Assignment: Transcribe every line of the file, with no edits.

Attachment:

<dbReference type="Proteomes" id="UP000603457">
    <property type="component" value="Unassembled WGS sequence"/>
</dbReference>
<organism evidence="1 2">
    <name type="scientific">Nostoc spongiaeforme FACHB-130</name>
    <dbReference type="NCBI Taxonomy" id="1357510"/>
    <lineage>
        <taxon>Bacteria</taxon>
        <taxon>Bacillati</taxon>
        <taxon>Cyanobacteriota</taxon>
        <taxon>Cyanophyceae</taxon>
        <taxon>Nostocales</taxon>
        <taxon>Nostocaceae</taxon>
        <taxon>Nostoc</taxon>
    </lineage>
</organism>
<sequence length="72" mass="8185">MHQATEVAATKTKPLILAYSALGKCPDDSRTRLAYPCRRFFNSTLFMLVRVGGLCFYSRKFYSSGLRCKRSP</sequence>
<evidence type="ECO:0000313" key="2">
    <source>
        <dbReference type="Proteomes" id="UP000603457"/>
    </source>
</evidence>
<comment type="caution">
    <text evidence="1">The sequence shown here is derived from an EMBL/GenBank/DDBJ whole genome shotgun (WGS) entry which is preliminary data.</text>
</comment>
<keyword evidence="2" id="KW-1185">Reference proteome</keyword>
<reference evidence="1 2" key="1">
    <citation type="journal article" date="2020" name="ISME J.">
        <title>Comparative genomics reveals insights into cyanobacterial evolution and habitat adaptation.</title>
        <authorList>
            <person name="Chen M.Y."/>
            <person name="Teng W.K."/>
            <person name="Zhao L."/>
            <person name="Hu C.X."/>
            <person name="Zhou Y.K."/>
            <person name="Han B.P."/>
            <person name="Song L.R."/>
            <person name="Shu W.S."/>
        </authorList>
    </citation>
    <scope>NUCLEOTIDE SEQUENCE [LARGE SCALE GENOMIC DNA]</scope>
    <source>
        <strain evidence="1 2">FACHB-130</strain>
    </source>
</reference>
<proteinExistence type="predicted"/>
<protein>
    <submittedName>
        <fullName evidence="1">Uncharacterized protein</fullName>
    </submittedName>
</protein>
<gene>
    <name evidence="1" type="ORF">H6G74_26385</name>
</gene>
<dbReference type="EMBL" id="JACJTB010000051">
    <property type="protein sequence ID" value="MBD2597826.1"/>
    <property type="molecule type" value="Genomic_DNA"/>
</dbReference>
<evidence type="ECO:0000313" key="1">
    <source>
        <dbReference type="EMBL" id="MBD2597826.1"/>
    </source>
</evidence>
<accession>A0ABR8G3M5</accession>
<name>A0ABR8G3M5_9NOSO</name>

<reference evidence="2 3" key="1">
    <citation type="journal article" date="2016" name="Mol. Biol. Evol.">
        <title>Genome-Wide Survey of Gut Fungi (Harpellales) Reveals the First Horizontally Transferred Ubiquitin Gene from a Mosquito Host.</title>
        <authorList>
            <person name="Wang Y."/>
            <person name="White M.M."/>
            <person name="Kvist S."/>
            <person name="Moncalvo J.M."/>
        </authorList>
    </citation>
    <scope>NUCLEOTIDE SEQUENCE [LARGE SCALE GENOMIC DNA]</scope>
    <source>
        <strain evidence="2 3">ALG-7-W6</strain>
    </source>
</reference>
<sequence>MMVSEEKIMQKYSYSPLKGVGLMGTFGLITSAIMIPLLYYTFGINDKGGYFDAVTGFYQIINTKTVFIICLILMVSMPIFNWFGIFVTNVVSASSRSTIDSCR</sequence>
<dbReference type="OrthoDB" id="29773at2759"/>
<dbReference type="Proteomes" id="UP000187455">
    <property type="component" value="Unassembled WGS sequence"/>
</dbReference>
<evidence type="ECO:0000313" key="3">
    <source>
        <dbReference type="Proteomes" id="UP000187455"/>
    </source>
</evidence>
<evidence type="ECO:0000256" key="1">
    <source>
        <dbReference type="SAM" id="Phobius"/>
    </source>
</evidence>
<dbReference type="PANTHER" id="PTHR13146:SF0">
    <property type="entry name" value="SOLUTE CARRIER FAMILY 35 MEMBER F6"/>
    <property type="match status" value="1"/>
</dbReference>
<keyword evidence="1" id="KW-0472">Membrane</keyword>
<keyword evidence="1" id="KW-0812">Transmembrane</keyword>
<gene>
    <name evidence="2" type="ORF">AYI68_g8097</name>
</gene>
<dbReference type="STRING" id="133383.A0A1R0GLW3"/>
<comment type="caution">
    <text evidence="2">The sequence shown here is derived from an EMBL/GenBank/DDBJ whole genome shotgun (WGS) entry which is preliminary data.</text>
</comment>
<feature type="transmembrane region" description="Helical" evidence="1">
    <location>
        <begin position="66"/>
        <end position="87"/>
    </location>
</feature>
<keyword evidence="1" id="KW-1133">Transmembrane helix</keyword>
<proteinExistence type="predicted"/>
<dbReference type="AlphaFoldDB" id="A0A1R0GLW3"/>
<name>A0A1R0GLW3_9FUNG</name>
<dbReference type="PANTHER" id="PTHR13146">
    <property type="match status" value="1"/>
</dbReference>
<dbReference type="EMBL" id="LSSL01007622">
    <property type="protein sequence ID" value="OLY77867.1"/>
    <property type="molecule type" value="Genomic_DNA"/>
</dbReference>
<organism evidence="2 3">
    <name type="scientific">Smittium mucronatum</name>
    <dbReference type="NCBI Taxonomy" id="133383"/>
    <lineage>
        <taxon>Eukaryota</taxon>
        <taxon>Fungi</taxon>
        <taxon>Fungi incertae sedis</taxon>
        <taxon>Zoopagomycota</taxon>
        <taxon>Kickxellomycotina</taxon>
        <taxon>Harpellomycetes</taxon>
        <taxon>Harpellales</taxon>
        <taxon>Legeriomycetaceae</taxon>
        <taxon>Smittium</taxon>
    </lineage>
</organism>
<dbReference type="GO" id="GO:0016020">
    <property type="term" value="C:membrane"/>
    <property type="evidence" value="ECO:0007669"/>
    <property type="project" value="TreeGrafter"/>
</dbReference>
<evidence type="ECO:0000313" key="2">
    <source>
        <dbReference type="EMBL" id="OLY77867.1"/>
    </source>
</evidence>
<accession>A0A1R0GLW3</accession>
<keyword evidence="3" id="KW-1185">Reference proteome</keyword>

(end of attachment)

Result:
<dbReference type="Proteomes" id="UP000603457">
    <property type="component" value="Unassembled WGS sequence"/>
</dbReference>
<organism evidence="1 2">
    <name type="scientific">Nostoc spongiaeforme FACHB-130</name>
    <dbReference type="NCBI Taxonomy" id="1357510"/>
    <lineage>
        <taxon>Bacteria</taxon>
        <taxon>Bacillati</taxon>
        <taxon>Cyanobacteriota</taxon>
        <taxon>Cyanophyceae</taxon>
        <taxon>Nostocales</taxon>
        <taxon>Nostocaceae</taxon>
        <taxon>Nostoc</taxon>
    </lineage>
</organism>
<sequence length="72" mass="8185">MHQATEVAATKTKPLILAYSALGKCPDDSRTRLAYPCRRFFNSTLFMLVRVGGLCFYSRKFYSSGLRCKRSP</sequence>
<evidence type="ECO:0000313" key="2">
    <source>
        <dbReference type="Proteomes" id="UP000603457"/>
    </source>
</evidence>
<comment type="caution">
    <text evidence="1">The sequence shown here is derived from an EMBL/GenBank/DDBJ whole genome shotgun (WGS) entry which is preliminary data.</text>
</comment>
<keyword evidence="2" id="KW-1185">Reference proteome</keyword>
<reference evidence="1 2" key="1">
    <citation type="journal article" date="2020" name="ISME J.">
        <title>Comparative genomics reveals insights into cyanobacterial evolution and habitat adaptation.</title>
        <authorList>
            <person name="Chen M.Y."/>
            <person name="Teng W.K."/>
            <person name="Zhao L."/>
            <person name="Hu C.X."/>
            <person name="Zhou Y.K."/>
            <person name="Han B.P."/>
            <person name="Song L.R."/>
            <person name="Shu W.S."/>
        </authorList>
    </citation>
    <scope>NUCLEOTIDE SEQUENCE [LARGE SCALE GENOMIC DNA]</scope>
    <source>
        <strain evidence="1 2">FACHB-130</strain>
    </source>
</reference>
<proteinExistence type="predicted"/>
<protein>
    <submittedName>
        <fullName evidence="1">Uncharacterized protein</fullName>
    </submittedName>
</protein>
<gene>
    <name evidence="1" type="ORF">H6G74_26385</name>
</gene>
<dbReference type="EMBL" id="JACJTB010000051">
    <property type="protein sequence ID" value="MBD2597826.1"/>
    <property type="molecule type" value="Genomic_DNA"/>
</dbReference>
<evidence type="ECO:0000313" key="1">
    <source>
        <dbReference type="EMBL" id="MBD2597826.1"/>
    </source>
</evidence>
<accession>A0ABR8G3M5</accession>
<name>A0ABR8G3M5_9NOSO</name>

<reference evidence="2 3" key="1">
    <citation type="journal article" date="2016" name="Mol. Biol. Evol.">
        <title>Genome-Wide Survey of Gut Fungi (Harpellales) Reveals the First Horizontally Transferred Ubiquitin Gene from a Mosquito Host.</title>
        <authorList>
            <person name="Wang Y."/>
            <person name="White M.M."/>
            <person name="Kvist S."/>
            <person name="Moncalvo J.M."/>
        </authorList>
    </citation>
    <scope>NUCLEOTIDE SEQUENCE [LARGE SCALE GENOMIC DNA]</scope>
    <source>
        <strain evidence="2 3">ALG-7-W6</strain>
    </source>
</reference>
<sequence>MMVSEEKIMQKYSYSPLKGVGLMGTFGLITSAIMIPLLYYTFGINDKGGYFDAVTGFYQIINTKTVFIICLILMVSMPIFNWFGIFVTNVVSASSRSTIDSCR</sequence>
<dbReference type="OrthoDB" id="29773at2759"/>
<dbReference type="Proteomes" id="UP000187455">
    <property type="component" value="Unassembled WGS sequence"/>
</dbReference>
<evidence type="ECO:0000313" key="3">
    <source>
        <dbReference type="Proteomes" id="UP000187455"/>
    </source>
</evidence>
<evidence type="ECO:0000256" key="1">
    <source>
        <dbReference type="SAM" id="Phobius"/>
    </source>
</evidence>
<dbReference type="PANTHER" id="PTHR13146:SF0">
    <property type="entry name" value="SOLUTE CARRIER FAMILY 35 MEMBER F6"/>
    <property type="match status" value="1"/>
</dbReference>
<keyword evidence="1" id="KW-0472">Membrane</keyword>
<keyword evidence="1" id="KW-0812">Transmembrane</keyword>
<gene>
    <name evidence="2" type="ORF">AYI68_g8097</name>
</gene>
<dbReference type="STRING" id="133383.A0A1R0GLW3"/>
<comment type="caution">
    <text evidence="2">The sequence shown here is derived from an EMBL/GenBank/DDBJ whole genome shotgun (WGS) entry which is preliminary data.</text>
</comment>
<feature type="transmembrane region" description="Helical" evidence="1">
    <location>
        <begin position="66"/>
        <end position="87"/>
    </location>
</feature>
<keyword evidence="1" id="KW-1133">Transmembrane helix</keyword>
<proteinExistence type="predicted"/>
<dbReference type="AlphaFoldDB" id="A0A1R0GLW3"/>
<name>A0A1R0GLW3_9FUNG</name>
<dbReference type="PANTHER" id="PTHR13146">
    <property type="match status" value="1"/>
</dbReference>
<dbReference type="EMBL" id="LSSL01007622">
    <property type="protein sequence ID" value="OLY77867.1"/>
    <property type="molecule type" value="Genomic_DNA"/>
</dbReference>
<organism evidence="2 3">
    <name type="scientific">Smittium mucronatum</name>
    <dbReference type="NCBI Taxonomy" id="133383"/>
    <lineage>
        <taxon>Eukaryota</taxon>
        <taxon>Fungi</taxon>
        <taxon>Fungi incertae sedis</taxon>
        <taxon>Zoopagomycota</taxon>
        <taxon>Kickxellomycotina</taxon>
        <taxon>Harpellomycetes</taxon>
        <taxon>Harpellales</taxon>
        <taxon>Legeriomycetaceae</taxon>
        <taxon>Smittium</taxon>
    </lineage>
</organism>
<dbReference type="GO" id="GO:0016020">
    <property type="term" value="C:membrane"/>
    <property type="evidence" value="ECO:0007669"/>
    <property type="project" value="TreeGrafter"/>
</dbReference>
<evidence type="ECO:0000313" key="2">
    <source>
        <dbReference type="EMBL" id="OLY77867.1"/>
    </source>
</evidence>
<accession>A0A1R0GLW3</accession>
<keyword evidence="3" id="KW-1185">Reference proteome</keyword>